The leaders of the Komen foundation now realize they made a huge tactical error in deciding to defund Planned Parenthood. That decision had all the appearance of being motivated by politics. I don’t know why Komen took on Karen Handel* as Senior Vice President for Public Policy, but it is seems obvious that her presence was related to the defunding decision. My hope is that Komen can regain its credibility as a nonpolitical charity doing excellent work in fighting breast cancer. Realistically, the only way it can do this is to get rid of Karen Handel. It has yet to suggest that it is going to do that, although it has backpeddled on defunding.
The problem is, Komen has put itself into a dilemma. No doubt, founder Nancy G. Brinker and president Elizabeth Thompson did not expect the massive reaction to the funding decision. They can’t undo it now, and Komen will have to live with more criticism from both pro-choice and pro-life partisans.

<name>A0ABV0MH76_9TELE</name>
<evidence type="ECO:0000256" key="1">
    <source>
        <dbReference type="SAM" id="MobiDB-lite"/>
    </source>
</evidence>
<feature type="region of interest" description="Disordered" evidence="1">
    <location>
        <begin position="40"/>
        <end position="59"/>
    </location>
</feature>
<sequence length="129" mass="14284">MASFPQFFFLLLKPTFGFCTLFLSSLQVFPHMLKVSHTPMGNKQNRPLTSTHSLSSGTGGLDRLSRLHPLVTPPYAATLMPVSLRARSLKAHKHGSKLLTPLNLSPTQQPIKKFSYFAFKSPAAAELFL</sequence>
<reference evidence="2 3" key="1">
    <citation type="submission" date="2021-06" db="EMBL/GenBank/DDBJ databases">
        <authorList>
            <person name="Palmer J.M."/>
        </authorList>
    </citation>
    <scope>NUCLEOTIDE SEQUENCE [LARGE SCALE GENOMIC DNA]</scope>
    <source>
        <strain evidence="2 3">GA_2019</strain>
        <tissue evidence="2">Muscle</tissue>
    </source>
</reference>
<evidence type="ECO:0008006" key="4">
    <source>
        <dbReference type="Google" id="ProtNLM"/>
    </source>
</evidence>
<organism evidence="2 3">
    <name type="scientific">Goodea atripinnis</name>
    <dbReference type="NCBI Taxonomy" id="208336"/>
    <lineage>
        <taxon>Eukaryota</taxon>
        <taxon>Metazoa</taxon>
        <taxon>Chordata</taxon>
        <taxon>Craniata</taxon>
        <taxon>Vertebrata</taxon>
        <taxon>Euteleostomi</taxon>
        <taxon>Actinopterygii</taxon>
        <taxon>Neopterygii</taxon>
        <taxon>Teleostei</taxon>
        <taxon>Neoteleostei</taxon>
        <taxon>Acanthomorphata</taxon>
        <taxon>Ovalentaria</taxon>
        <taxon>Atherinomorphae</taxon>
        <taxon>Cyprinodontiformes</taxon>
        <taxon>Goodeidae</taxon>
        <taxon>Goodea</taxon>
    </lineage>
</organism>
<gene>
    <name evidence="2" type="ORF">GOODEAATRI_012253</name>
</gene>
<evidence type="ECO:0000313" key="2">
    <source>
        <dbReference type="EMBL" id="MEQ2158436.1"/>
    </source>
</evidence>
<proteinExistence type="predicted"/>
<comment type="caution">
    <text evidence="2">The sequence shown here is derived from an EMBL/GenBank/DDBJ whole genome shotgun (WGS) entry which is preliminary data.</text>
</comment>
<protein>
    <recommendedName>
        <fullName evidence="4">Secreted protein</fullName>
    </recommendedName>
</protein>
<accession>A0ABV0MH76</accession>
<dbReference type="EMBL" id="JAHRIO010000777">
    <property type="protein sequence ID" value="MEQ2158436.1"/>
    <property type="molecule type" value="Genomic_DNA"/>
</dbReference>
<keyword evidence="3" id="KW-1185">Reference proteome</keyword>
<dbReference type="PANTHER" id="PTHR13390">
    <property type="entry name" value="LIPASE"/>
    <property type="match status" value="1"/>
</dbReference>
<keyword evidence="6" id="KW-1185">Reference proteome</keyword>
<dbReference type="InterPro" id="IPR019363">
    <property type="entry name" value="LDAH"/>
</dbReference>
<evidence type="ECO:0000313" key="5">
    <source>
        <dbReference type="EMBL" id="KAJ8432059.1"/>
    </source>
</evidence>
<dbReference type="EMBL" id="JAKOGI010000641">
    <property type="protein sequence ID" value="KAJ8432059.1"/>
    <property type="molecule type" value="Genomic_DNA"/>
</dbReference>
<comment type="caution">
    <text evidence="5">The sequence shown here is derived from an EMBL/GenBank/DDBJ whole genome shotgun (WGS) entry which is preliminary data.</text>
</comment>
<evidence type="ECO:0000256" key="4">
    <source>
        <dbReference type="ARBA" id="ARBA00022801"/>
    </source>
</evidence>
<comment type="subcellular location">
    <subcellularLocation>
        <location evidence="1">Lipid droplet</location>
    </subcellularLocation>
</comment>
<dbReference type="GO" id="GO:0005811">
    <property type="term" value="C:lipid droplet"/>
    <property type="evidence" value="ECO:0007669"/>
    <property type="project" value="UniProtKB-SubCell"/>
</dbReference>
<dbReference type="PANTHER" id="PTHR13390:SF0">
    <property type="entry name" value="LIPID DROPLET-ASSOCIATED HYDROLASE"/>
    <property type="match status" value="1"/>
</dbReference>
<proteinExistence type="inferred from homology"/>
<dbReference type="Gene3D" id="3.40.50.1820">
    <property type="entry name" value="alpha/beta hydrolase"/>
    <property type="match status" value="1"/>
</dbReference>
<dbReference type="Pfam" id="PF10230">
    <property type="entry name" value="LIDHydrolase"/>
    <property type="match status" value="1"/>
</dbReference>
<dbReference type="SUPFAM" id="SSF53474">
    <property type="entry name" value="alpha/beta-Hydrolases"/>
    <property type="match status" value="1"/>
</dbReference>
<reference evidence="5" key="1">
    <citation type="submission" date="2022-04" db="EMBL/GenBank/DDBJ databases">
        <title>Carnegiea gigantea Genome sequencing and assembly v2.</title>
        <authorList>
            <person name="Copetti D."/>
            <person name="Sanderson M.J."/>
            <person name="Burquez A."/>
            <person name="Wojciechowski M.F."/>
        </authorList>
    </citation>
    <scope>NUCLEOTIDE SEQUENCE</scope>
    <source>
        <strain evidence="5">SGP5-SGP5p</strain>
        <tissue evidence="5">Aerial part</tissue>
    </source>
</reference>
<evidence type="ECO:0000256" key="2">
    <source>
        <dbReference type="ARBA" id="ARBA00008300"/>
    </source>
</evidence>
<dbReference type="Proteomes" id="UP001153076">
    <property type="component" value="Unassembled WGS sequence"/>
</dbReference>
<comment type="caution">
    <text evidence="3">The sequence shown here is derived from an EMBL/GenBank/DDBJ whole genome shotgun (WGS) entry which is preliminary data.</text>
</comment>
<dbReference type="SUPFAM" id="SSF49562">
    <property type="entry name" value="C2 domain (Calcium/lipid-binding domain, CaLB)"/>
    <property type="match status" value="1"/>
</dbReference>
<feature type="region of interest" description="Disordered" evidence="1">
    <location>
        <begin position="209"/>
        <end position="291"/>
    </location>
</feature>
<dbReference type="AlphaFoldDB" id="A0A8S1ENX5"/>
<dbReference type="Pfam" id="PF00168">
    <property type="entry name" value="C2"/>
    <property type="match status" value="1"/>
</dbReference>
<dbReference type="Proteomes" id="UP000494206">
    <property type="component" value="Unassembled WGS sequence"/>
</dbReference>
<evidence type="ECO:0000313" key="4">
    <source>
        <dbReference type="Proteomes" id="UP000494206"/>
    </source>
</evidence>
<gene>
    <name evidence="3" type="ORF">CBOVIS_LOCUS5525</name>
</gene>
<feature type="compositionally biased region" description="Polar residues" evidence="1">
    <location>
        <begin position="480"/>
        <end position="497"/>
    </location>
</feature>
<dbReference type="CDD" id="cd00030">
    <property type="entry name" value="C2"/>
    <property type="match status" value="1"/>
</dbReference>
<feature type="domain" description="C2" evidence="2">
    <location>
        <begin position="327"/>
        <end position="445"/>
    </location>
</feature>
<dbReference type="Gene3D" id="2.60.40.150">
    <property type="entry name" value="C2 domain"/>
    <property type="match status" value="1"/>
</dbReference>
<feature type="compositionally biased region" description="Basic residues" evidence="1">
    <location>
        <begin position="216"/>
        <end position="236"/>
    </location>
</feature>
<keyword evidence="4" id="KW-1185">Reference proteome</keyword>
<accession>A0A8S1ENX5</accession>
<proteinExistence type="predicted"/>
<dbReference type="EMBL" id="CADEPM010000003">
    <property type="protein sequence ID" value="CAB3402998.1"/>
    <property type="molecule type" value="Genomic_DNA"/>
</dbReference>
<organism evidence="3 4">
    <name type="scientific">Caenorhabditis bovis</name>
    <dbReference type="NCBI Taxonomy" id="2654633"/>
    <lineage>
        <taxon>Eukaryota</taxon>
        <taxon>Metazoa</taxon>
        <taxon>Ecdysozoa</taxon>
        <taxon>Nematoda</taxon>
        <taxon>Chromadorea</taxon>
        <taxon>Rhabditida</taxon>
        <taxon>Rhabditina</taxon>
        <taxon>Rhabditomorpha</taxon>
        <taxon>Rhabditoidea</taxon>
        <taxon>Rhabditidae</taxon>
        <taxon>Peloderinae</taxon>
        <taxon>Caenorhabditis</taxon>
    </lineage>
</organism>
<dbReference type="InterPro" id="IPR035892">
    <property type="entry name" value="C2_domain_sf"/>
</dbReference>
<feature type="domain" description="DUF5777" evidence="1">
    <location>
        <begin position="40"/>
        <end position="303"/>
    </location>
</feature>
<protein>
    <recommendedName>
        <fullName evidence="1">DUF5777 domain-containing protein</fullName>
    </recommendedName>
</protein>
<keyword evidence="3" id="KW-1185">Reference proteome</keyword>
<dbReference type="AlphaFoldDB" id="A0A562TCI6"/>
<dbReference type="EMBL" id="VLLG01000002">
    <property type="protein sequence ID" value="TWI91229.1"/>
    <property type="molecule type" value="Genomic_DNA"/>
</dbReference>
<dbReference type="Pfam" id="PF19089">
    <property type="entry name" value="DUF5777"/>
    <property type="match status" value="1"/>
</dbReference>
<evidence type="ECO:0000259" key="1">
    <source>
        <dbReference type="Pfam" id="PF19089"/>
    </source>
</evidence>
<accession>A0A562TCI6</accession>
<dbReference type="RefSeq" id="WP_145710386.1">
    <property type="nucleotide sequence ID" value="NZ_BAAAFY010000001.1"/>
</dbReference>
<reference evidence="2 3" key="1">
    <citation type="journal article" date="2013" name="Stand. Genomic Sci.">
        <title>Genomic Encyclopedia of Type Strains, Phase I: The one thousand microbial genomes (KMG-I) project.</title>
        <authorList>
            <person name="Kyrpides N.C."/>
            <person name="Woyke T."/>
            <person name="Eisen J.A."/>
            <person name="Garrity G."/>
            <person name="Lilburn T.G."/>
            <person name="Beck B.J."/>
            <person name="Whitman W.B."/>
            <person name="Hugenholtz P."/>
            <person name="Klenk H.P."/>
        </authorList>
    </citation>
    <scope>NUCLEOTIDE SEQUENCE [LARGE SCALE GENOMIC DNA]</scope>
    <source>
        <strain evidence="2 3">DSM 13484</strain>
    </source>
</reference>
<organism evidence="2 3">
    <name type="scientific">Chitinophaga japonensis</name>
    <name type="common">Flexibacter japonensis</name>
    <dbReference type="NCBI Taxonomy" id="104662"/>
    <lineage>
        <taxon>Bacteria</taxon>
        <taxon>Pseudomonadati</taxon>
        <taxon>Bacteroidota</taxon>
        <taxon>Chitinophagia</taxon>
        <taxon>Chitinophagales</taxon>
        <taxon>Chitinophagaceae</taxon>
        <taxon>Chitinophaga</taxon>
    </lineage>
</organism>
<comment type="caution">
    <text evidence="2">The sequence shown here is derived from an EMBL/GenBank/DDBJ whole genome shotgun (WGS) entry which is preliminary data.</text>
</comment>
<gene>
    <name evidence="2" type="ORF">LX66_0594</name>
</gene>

Regarding Planned Parenthood, I don’t think this affair has hurt that organization at all. It had already been vilified by the religious right. Komen’s controversial move has only served to mobilize those who believe in Planned Parenthood’s mission, most of whom also believed in Komen’s mission, and supported it. That mission, to fight breast cancer, remains as important as ever. Will Susan G. Komen do what it needs to do in order to continue that work, or will it sink into a political morass?